Palestinian undercover FBI informant pleads guilty to massive fraud

Mohammed Agbareia's fraud involved taking advantage of the Islamic tradition of helping travelers in distress.

Mohammed Agbareia in 2006
An informant who admitted he defrauded more than $300,000 from victims — while he was working undercover for the FBI on a Palm Beach County, Florida terrorism sting — pleaded guilty to a federal fraud charge Friday.
In an unusual move, Mohammed Agbareia was immediately sentenced to two years and one month in federal prison.
As part of his plea agreement, the Palestinian man agreed to be deported to his native Israel after he serves his punishment.
Prosecutors previously said he admitted to FBI agents on several occasions that he was still committing crimes and continued doing so “despite numerous warnings to cease.”
It’s the second time in a dozen years that Agbareia, 51, has been sentenced to federal prison and ordered to leave the country.
He pleaded guilty to committing an almost identical “stranded traveler” fraud in 2006 in federal court in Alabama. He was sentenced to two years in prison, ordered to pay $91,000 in restitution and was supposed to be deported to Israel.
But he got a break and was released early – after serving just one year in prison – when federal prosecutors in Alabama petitioned a judge there in a sealed court record. Agbareia was also allowed to remain in the US.
After his release from prison in November 2006, he moved to the West Palm Beach area in October 2007 and began providing information “pertaining to national security” to authorities, court records show. The FBI called him a “national security asset” and praised his “usefulness as a provider of intelligence to the FBI” and work as an “informer” in court records filed in 2009.
Authorities said he resumed operating his lucrative fraud in 2007 and continued doing so until the day before he was arrested, on June 21.
His fraud involved taking advantage of the Islamic tradition of helping travelers in distress.
Investigators said Agbareia adopted various aliases and changed his voice to trick people into sending him money when he claimed his wallet or travel documents were stolen while he was traveling to mosques or to perform good deeds. He admitted he called potential victims he was supposed to meet and asked them to wire him money, which he picked up at local Western Union and Publix stores, investigators said.
Prosecutors, defense attorneys and the FBI have declined to confirm or deny Agbareia’s work as an informant in the local terrorism sting, but several sources told the South Florida Sun Sentinel that he was the main informant in the case. Prosecutors recently told the judge in the terrorism case that they were no longer calling one of the confidential informants to testify in that case. Prosecutors also invoked laws that are used to protect sensitive classified information to prevent the release of information about Agbareia’s work for the government.
When Agbareia pleaded guilty to a lone wire fraud charge on Friday, there was no overt mention of his role as an informant.
Sentencings are usually scheduled several weeks after a change of plea, but the defense asked Senior US District Judge Kenneth Marra for an immediate sentencing and prosecutors agreed. Both sides recommended two years and one month in prison followed by deportation. Agbareia also was ordered to pay $338,366 in restitution to his victims and is barred from ever returning to the US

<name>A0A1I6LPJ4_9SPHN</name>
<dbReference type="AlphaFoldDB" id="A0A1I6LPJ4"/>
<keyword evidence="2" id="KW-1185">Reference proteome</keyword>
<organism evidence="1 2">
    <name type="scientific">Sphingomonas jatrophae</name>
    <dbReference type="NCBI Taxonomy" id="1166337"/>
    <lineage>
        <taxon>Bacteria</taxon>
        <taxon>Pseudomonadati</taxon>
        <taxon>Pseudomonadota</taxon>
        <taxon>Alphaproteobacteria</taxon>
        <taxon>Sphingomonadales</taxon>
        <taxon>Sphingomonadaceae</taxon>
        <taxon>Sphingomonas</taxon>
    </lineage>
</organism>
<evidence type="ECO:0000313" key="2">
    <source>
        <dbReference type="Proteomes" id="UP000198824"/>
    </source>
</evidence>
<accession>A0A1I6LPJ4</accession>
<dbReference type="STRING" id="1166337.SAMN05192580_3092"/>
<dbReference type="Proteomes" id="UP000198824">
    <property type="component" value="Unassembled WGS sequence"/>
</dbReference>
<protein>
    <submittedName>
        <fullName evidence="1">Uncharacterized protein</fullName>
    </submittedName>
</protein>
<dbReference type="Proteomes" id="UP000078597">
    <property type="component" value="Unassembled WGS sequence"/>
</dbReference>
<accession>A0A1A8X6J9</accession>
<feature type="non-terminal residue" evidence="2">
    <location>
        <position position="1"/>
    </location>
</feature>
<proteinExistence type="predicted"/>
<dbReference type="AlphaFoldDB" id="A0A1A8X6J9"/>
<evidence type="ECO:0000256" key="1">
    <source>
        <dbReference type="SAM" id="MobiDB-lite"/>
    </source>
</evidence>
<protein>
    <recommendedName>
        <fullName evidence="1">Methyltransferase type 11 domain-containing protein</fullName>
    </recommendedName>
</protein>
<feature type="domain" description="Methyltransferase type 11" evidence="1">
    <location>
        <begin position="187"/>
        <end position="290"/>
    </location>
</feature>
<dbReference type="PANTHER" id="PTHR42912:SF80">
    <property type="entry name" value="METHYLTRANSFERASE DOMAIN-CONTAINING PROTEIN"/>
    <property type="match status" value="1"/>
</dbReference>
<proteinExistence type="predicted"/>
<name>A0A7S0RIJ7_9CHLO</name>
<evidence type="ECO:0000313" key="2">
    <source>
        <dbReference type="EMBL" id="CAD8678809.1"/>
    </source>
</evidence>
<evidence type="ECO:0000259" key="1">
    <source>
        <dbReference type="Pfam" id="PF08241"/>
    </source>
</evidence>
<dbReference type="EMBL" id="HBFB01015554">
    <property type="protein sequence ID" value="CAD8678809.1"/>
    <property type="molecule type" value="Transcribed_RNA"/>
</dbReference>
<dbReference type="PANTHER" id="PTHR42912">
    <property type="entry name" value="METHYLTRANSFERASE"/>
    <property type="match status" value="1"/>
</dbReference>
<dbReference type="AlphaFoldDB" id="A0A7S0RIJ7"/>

Under the plea agreement, Agbareia will get no further sentence reduction for any assistance he has provided to prosecutors in any case, the judge warned him.
Officials said they placed Agbareia in solitary confinement at the Palm Beach County Jail after his role as an informant emerged shortly after his arrest.
Agbareia’s attorney Donnie Murrell said his client wanted to get out of the harsh conditions of solitary confinement at the jail and get moved to federal prison. He said prosecutors didn’t want to look like they were forcing the judge to accept the plea agreement “like a pig in a poke.”
Agbareia apologized and told the judge he wants “to forget about the nonsense” and start a new life in Israel. He said it was time for him to settle down with his family and “my own country would be best.”
“I’ve been here for 10 years and I appreciate the hospitality for me being here. It was my choice to volunteer,” he told the judge. “I’m looking forward to starting a new life.”
Muslim groups spent years helping investigators try to catch him and lobbying for his extradition from Canada in 2006. Officials from the Council on American-Islamic Relations said Agbareia had been targeting victims around the world since about 1986.
Two of the men accused in the terrorism sting case have already pleaded guilty.
The third suspect, Gregory Hubbard, 54, a former US Marine and sculptor from West Palm Beach, has been locked up for more than a year on allegations that carry a maximum punishment of 20 years in prison. He has pleaded not guilty to charges he tried to help Islamic State terrorists and tried to go fight with them in Syria.
Hubbard’s trial is scheduled for April in federal court in West Palm Beach. His defense attorneys, who also have not identified Agbareia by name, have asked a judge to throw out the allegations against Hubbard because of what they called “outrageous conduct” by the FBI and federal prosecutors.
Agbareia had no legal immigration status in the US.
The Department of Homeland Security allowed him to remain in the US on “deferred status” and he was allowed travel to Israel to obtain a new passport in 2011 and return to the US, prosecutors said in court.

©2017 the Sun Sentinel (Fort Lauderdale, Fla.)

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